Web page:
Once you hit the water’s edge, you’re hopping along the rubble of ancient sea caves—still visible, now dry—in the shadow of the 250-foot-high Niagara Escarpment, named for a certain waterfall 700 miles east of here plunging over it. Next time, trade the boots for water shoes and paddle to this very spot for unsurpassed views of this UNESCO World Biosphere Reserve.
Sun Lakes-Dry Falls State Park
Central and eastern Washington’s arid climate is already a stark contrast to the evergreen pines and roaring oceans the state’s name conjures. That’s before you come across the otherworldly lakes dotting the landscape. Walk up to the Vista House Overlook—a short 15-mile drive from the healing waters of Soap Lake—and you’ll catch a panorama of blue-green puddles beneath a 400-foot-high, 3.5-mile-wide cliff. It’s all shrub-steppe habitat: barren, volcanic desert terrain.
This dry, arid landscape was once the world’s largest waterfall: 350 feet of water repeatedly fell over this ridge at 65mph some 13,000 years ago during the Ice Age floods. Attempt to process this geologic carnage, then book it for Deep Lake on the park’s far eastern side. Take the 2.25-mile Deep Lake Trail along the basalt ridge, or grab the kayak and paddle this dark Ice-Age leftover, floating between tabletop cliffs—this time, at less than highway speed.
Start at the 20-foot Upper Falls on the Grandma Gatewood Trail an hour south of Columbus, where a Civilian Conservation Corps-era bridge across this sandstone gorge makes it loom larger than its size. Head downstream along the length of the narrow canyon until you reach the Devil’s Bathtub (a churning pool), Lower Falls, and Old Man’s Cave, an above-ground recess in the rocky walls with wildflowers lining the floor.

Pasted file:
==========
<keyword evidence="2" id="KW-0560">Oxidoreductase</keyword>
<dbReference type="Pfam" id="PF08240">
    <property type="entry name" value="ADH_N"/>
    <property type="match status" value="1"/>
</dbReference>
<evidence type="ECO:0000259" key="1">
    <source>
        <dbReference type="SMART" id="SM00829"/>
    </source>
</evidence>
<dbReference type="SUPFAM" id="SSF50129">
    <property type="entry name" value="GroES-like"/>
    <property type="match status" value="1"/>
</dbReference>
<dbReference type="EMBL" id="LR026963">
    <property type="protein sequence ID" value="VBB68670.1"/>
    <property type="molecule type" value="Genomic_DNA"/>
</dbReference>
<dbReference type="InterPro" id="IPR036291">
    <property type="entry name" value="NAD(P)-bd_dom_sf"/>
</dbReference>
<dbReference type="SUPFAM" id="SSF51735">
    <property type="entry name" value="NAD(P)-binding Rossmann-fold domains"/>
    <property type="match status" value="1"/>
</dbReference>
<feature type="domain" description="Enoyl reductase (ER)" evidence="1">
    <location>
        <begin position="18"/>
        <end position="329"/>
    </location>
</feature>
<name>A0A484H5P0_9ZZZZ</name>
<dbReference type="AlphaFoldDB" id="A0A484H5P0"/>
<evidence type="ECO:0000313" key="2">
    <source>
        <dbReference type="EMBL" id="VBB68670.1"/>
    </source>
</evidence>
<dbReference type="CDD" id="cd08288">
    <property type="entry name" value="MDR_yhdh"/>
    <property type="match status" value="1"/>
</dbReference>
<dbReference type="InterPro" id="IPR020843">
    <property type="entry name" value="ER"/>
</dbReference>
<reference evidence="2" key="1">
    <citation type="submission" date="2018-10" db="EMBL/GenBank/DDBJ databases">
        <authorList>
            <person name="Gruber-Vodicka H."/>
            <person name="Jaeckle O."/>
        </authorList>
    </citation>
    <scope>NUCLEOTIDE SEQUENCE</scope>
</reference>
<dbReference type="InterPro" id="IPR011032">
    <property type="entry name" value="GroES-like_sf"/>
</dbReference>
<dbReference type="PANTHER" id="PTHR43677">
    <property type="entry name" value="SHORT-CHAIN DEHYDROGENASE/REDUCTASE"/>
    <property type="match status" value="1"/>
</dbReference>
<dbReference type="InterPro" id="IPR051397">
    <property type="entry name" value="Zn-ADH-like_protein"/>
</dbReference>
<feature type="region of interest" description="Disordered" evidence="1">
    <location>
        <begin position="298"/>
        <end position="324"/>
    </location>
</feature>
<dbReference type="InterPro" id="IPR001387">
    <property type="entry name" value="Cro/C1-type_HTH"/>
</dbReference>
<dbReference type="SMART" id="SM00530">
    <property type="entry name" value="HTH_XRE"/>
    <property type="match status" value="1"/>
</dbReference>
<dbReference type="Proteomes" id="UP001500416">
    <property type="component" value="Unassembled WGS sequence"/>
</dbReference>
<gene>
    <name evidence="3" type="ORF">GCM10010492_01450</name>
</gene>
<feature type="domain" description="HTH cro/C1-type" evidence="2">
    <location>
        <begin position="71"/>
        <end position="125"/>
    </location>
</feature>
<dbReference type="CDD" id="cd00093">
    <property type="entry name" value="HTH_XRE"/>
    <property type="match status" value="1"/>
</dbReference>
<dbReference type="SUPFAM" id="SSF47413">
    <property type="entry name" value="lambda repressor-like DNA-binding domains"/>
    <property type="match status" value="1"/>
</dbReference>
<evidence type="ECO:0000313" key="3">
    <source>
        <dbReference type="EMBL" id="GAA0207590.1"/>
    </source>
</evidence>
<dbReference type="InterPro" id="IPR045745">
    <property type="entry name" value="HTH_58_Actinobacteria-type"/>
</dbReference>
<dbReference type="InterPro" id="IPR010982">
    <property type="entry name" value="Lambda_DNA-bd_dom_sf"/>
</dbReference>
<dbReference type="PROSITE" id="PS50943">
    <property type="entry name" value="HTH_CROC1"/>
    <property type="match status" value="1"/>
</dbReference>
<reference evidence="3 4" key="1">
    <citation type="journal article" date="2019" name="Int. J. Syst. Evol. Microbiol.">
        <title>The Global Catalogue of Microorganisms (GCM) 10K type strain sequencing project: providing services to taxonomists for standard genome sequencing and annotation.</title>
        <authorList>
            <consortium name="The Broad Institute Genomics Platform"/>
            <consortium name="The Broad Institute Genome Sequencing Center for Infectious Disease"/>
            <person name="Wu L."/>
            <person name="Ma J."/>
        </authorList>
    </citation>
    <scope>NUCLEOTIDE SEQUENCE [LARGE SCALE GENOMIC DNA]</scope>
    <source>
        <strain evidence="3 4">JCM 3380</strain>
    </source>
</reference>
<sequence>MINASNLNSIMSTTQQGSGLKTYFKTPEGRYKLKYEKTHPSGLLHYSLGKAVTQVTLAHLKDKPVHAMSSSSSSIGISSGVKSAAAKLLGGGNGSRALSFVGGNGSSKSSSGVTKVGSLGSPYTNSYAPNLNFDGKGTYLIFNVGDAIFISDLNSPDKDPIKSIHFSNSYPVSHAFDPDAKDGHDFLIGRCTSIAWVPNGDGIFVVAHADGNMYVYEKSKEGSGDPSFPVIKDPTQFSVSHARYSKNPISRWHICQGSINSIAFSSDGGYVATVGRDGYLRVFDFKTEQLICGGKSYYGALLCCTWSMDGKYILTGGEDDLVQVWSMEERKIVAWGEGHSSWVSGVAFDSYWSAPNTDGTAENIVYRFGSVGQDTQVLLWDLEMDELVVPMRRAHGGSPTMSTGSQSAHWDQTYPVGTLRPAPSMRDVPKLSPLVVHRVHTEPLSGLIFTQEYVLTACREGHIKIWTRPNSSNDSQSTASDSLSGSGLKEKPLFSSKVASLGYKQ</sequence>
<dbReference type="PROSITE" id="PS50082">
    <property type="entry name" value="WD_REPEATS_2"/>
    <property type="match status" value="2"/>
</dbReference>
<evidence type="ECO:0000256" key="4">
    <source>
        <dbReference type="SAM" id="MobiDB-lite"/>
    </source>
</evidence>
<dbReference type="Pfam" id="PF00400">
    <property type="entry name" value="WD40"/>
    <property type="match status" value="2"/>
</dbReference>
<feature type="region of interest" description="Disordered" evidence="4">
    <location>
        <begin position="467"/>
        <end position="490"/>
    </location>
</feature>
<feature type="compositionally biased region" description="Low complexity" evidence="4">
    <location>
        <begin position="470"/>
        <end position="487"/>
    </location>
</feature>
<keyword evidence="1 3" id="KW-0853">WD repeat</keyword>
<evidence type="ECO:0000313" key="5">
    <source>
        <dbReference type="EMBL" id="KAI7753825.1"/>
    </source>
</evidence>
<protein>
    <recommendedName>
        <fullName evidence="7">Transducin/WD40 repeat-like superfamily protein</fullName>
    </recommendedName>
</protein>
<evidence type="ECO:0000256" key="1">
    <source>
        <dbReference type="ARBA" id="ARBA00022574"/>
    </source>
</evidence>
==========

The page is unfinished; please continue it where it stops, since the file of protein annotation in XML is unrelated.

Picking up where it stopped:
From here, you’re continuing on the six-mile trek through groves of hemlock and beech to Cedar Falls, Rose Lake Falls, and Whispering Falls—the latter is seasonal but 100 feet tall. Ash Cave is your final destination: a recess cave 700 feet long, 100 feet deep, and 90 feet tall, with a waterfall pouring over its roof. A hint at its location, this heavyweight trail is also part of the Buckeye Trail, the North Country National Scenic Trail, and the American Discovery Trail.
Watkins Glen, New York
On the Gorge Trail in the somehow-still-overlooked Finger Lakes region, you start out walking through a dark tunnel carved deep into the rock. In front of you is a stone bridge—the first of many. You cross it, quickly finding yourself underneath Cavern Cascade, water rushing over and ahead of you down the narrow 400-foot gorge. Through another tunnel and underneath a suspension bridge, you’re now in The Narrows, a moss- and fern-covered environment more akin to a rainforest than anything. Up the stairs, your eyes set on Glen Cathedral, where dry grasses and shrubs seem like they fell out of the desert.
But it’s quickly back to waterworld: Central Cascade plunges 60 feet into the gorge, followed by Rainbow Falls a few hundred steps later. Dripping springs along a dark, narrow pathway lead you across Spiral Gorge, to Mile Point Bridge, and then up 180 stone steps nicknamed Jacob’s Ladder—all this in a whirlwind, two-mile trek.